Is It Time To Rethink Stock-Bond Allocations After Rate Hikes?

The case for raising equity allocations when interest rates were close to zero was easy. After a year of interest rate hikes by the Federal Reserve, the calculus is more complicated.

By some accounts, a favorable tailwind is now blowing for bonds, particularly for a buy-and-hold strategy with Treasuries. Jim Bianco of Bianco Research highlighted the idea this week by noting that buying Treasuries of late, and tapping into sharply higher current yields, offers an opportunity unseen in recent years until now.

“You are going to get two-thirds of the long-term appreciation of the stock market with no risk at all,” says Jim Bianco of Bianco Research.

Fair point, but deciding how or if to raise weights in bonds – Treasuries in particular – requires thoughtful analysis. Granted, a 10-year Treasury yield at 3.88% (as of Feb. 23) is close to the highest level in more than a decade and a world above the 2020 low of roughly 0.5%. What’s not to like?

But deciding how much to hold in Treasuries requires thinking about more than yields. It’s also a task of factoring in your time horizon, risk tolerance and other variables that are specific to you. It’s important to also make some assumptions about how equity returns will unfold over a relevant time horizon vs. the bond maturity you favor. A good place to start is considering how the US stock market (S&P 500 Index) compares on a rolling 10-year basis vs. buying and holding a 10-year Treasury Note, which is summarized in the chart below for results since the early 1960s.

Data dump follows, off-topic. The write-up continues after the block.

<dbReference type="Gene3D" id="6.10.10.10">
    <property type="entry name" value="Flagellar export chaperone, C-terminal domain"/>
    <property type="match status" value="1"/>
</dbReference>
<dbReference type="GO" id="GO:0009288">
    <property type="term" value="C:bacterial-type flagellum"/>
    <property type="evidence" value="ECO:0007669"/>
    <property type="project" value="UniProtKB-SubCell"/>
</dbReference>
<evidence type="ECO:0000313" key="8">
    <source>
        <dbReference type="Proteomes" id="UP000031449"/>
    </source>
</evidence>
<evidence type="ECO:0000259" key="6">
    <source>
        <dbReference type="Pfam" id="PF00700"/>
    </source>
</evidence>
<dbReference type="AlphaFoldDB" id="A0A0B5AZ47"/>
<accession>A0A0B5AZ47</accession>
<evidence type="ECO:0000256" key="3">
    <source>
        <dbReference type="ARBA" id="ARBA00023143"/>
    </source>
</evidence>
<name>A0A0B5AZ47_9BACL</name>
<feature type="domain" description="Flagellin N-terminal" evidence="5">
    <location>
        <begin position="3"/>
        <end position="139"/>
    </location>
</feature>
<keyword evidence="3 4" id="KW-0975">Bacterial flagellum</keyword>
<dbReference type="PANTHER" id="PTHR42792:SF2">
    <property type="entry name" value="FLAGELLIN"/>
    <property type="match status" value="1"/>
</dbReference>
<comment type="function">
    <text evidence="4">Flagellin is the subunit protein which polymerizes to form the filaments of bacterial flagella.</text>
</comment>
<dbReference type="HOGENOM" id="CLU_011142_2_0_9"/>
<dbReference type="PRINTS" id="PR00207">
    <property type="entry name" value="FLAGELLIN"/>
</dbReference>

As an approximation of what you would have earned in a 10-year note I’m using the current yield for a 10-year Treasury as a return estimate. For example, assume you bought a 10-year Note a decade ago, when the current yield was just below 2%. Buying and holding that Note implies a 2% return over the subsequent decade, as shown by the last point in the red line in the chart above. By comparison, the S&P 500 earned an annualized 10.2% over the trailing decade (black line). The blue line marks the current 10-year Treasury yield: 3.88% (Feb. 23), which serves as a reliable forecast of expected return for a 10-year Note for the decade ahead.

The key takeaway: the S&P’s 10-year return varies widely relative to the implied return for buying and holding a 10-year Note. No surprise, but it’s a reminder that when you buy a Treasury, and how long you hold it, will cast a long shadow on how the investment fares.

For a clearer comparison of how the S&P’s performance stacks up against a buy-and-hold 10-year Note position, the next chart tracks the stock market’s premium over this Treasury security. Clearly, recent history has been unusually kind to a heavy allocation in equities.

Is it timely to switch to a heavy bond (Treasury) allocation? Maybe, but the answer requires more than simply comparing current yields in the bond market, although that’s a good place to start the analysis.

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By James Picerno